We’re very happy to announce that this week we won a huge victory. On Wednesday, the White House published a brand new report, “Rape and Sexual Assault: A Renewed Call to Action”, and President Obama created the White House Task Force to Protect Students from Sexual Assault. And guess what? Four of the five objectives for the President’s Task Force are identical to those we demanded of the Administration last summer. This is a clear victory for survivors on campuses across the country — and we couldn’t have done it without you.

    But the fight isn’t over. Many of our original demands remain unanswered. So today, we call on the President’s task force to:

    • Take action to give Title IX enforcement teeth, without levying penalties that would hurt students. The Department of Education’s Office for Civil Rights has never once punished a university for sexual assault-related violations of Title IX in the entire history of the agency. Much like our colleges have failed to punish our perpetrators, the Department of Education has failed to punish our schools, sending a clear message that violations of fundamental anti-violence law will be tolerated.

    • Direct the Department of Education to conduct transparent, speedy investigations. Due to the length of the Department’s inquiries, which have lasted as long as seven years, and the Department’s lack of transparent updates to complainants, survivors desperately awaiting ED’s help have already graduated — or, too often, dropped out of school. The Department’s failure to act quickly and transparently has forced survivors to endure a terrifying absence of justice, support, and basic safety on their campuses — places that should have been their homes.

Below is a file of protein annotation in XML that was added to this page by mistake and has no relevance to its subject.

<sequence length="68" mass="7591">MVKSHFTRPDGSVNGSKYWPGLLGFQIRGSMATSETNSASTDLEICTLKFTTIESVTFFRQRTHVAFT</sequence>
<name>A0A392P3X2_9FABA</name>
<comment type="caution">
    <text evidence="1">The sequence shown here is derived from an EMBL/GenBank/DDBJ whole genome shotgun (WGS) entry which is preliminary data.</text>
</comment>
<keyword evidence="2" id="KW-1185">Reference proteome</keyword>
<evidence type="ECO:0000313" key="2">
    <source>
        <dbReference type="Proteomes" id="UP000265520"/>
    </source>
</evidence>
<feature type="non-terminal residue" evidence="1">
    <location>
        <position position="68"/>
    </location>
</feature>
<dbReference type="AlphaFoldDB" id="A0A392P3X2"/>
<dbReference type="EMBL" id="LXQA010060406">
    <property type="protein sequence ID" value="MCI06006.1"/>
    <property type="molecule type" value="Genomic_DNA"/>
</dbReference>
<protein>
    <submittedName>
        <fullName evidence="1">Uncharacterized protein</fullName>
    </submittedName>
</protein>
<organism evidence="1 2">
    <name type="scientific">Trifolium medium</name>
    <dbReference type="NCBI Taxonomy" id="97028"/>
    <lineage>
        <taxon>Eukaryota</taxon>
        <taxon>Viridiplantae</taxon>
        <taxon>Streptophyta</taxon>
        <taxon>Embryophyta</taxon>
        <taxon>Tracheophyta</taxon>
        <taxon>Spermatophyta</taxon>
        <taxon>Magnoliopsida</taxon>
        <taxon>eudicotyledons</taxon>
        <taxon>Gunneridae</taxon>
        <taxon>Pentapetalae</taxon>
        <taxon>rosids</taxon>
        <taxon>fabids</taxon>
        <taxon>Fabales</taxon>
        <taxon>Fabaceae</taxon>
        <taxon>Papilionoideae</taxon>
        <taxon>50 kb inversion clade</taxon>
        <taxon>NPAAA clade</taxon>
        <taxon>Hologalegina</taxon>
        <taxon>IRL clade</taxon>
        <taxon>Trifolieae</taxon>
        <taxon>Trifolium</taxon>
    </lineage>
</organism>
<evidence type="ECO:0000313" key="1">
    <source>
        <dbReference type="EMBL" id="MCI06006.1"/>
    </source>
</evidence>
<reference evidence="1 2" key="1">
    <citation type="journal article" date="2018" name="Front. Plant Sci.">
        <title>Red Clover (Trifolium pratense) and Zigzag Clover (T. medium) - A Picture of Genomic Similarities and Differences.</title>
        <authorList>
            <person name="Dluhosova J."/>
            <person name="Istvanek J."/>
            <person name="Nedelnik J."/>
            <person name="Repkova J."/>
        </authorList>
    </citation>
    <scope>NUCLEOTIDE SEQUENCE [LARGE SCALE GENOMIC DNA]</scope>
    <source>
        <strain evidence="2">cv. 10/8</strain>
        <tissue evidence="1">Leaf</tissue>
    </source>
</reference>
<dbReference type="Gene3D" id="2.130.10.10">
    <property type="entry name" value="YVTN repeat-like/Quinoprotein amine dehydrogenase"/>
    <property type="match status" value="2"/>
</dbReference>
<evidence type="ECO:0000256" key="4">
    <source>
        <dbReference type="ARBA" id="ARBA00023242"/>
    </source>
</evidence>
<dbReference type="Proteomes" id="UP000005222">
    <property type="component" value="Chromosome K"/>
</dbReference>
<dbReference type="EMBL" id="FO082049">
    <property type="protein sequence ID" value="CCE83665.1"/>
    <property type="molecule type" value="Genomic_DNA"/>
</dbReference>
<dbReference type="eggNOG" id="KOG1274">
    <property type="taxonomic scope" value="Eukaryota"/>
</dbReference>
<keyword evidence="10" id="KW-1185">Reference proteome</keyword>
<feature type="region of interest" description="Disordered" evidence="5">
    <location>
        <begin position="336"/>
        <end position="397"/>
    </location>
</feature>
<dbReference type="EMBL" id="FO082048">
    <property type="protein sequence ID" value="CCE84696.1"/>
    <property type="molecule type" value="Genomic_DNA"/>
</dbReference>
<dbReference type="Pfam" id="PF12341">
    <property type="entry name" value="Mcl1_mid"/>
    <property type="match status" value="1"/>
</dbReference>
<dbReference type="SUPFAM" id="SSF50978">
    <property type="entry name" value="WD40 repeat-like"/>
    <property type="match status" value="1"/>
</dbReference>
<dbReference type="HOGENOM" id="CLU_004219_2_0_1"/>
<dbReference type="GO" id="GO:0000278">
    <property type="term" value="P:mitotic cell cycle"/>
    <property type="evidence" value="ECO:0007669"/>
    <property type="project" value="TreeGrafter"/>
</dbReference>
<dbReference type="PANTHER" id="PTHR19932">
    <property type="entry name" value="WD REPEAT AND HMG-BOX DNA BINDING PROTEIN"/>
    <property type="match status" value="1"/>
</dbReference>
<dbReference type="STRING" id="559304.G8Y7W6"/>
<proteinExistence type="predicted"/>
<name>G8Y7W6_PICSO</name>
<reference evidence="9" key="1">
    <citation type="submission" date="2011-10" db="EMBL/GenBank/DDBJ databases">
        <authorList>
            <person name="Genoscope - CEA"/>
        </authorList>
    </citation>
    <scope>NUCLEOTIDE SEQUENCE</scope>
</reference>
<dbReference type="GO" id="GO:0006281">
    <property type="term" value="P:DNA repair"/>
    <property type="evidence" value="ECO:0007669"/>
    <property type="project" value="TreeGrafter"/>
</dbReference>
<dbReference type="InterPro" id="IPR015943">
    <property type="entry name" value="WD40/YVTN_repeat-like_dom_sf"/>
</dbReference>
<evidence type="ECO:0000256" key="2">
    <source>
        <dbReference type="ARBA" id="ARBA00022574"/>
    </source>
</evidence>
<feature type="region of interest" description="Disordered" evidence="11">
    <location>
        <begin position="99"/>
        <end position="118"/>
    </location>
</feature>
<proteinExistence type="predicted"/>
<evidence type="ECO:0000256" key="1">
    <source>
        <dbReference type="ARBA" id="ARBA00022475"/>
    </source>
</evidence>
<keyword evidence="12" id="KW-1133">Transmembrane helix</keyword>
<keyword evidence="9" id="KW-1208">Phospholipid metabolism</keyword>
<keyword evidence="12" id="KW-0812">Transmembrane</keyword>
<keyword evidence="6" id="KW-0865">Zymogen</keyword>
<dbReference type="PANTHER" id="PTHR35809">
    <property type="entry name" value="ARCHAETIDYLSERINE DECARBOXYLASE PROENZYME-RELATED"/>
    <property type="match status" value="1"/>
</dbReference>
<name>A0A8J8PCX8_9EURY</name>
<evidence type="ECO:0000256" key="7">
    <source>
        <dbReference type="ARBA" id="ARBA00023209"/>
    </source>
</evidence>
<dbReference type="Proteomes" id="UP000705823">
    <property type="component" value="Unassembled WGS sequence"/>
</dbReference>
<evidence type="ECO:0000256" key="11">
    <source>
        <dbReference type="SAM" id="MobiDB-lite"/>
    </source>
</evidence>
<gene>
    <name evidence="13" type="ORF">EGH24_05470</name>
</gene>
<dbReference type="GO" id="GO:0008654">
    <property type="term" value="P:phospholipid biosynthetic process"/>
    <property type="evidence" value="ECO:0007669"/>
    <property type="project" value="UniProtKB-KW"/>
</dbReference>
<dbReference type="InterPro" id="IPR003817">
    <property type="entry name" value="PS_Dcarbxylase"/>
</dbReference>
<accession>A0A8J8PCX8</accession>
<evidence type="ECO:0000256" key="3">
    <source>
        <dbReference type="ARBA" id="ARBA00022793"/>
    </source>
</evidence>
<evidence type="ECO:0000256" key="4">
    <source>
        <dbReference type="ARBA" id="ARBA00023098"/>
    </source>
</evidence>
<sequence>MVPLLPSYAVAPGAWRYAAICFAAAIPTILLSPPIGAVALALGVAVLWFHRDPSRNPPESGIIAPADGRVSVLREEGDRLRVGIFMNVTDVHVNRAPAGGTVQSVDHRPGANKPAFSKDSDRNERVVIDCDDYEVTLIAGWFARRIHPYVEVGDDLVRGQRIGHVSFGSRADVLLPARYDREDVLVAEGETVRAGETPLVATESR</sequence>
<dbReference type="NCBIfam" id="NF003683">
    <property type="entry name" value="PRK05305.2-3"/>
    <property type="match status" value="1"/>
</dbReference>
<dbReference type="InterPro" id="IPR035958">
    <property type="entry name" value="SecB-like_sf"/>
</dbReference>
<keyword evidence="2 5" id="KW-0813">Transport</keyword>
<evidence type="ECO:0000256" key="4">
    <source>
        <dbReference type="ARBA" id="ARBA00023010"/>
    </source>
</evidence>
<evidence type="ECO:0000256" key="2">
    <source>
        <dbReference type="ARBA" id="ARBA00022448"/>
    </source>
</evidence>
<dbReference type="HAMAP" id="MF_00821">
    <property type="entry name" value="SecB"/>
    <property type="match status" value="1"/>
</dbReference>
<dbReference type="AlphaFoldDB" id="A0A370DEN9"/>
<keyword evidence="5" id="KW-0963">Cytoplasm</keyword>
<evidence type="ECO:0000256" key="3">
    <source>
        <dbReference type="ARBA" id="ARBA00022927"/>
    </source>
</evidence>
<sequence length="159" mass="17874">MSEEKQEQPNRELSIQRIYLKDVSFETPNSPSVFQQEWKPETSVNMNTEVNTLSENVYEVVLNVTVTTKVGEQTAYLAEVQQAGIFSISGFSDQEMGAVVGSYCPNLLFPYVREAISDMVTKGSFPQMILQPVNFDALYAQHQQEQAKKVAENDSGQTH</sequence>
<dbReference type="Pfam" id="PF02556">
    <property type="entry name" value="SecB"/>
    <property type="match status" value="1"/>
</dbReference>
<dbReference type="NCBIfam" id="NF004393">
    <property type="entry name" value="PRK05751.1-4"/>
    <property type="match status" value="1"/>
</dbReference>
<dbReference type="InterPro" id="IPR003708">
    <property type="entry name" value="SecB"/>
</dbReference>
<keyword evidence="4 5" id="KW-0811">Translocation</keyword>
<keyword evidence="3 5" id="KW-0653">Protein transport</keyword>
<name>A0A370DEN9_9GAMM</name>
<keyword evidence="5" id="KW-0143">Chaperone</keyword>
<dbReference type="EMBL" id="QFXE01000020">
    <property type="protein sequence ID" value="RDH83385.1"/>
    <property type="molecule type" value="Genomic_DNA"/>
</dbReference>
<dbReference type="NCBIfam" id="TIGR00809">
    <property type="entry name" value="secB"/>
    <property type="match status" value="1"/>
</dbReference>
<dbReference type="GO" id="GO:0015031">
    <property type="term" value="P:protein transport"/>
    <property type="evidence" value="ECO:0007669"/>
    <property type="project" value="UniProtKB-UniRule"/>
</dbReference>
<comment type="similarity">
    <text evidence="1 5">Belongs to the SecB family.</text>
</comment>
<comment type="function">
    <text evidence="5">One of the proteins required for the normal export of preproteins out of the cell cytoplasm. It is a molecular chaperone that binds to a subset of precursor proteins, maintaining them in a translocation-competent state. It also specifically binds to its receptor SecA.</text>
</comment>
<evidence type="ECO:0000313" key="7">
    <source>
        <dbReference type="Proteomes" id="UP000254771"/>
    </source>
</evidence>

• Direct the Department of Education and the Department of Justice to release joint yearly guidance to schools on the issues most impacting students’ campus experience. Actively incorporate student survivor input in selecting such topics and in developing the recommendations that will shape our lives on our campuses. We suggest the Department begin by issuing guidance on the following topics, which have most impacted our experiences: LBGTQ violence, same-sex violence, dating violence, stalking, racial discrimination, immigration status, financial aid, and protections for international students.

    Help us keep the pressure up and the victories coming. Sign up for our official ED ACT NOW action alerts here and help make sure survivors’ voices are heard in the President’s Task Force.

    Together, we can make higher education safe for students.

    In solidarity,

    Alexandra, Dana, John, Kate, Laura, Suzanna, and Wagatwe
    ED ACT NOW Organizing Team

  7. We made Obama’s Weekly Address!

    Weekly Address: Taking Action to End Sexual Assault

    In his weekly address, President Obama said that the Administration has taken another important step to protect women at college by establishing the White House Task Force on Protecting Students from Sexual Assault. An estimated 1 in 5 women is sexually assaulted at college, and the President said that we will keep taking actions like strengthening the criminal justice system, reaching out to survivors, and changing social norms so that all Americans can feel safe and protected as they pursue their own piece of the American dream.

    Transcript | Download mp4 | Download mp3

  8. From the Know Your IX Facebook page:

    Just got a call from the White House thanking ED ACT NOW for pushing for better federal enforcement of Title IX, “instrumental” to the new Obama/Biden initiative against campus sexual violence! Thank you to all the survivors and allies who have joined voices to make this happen. Look what we’ve done together!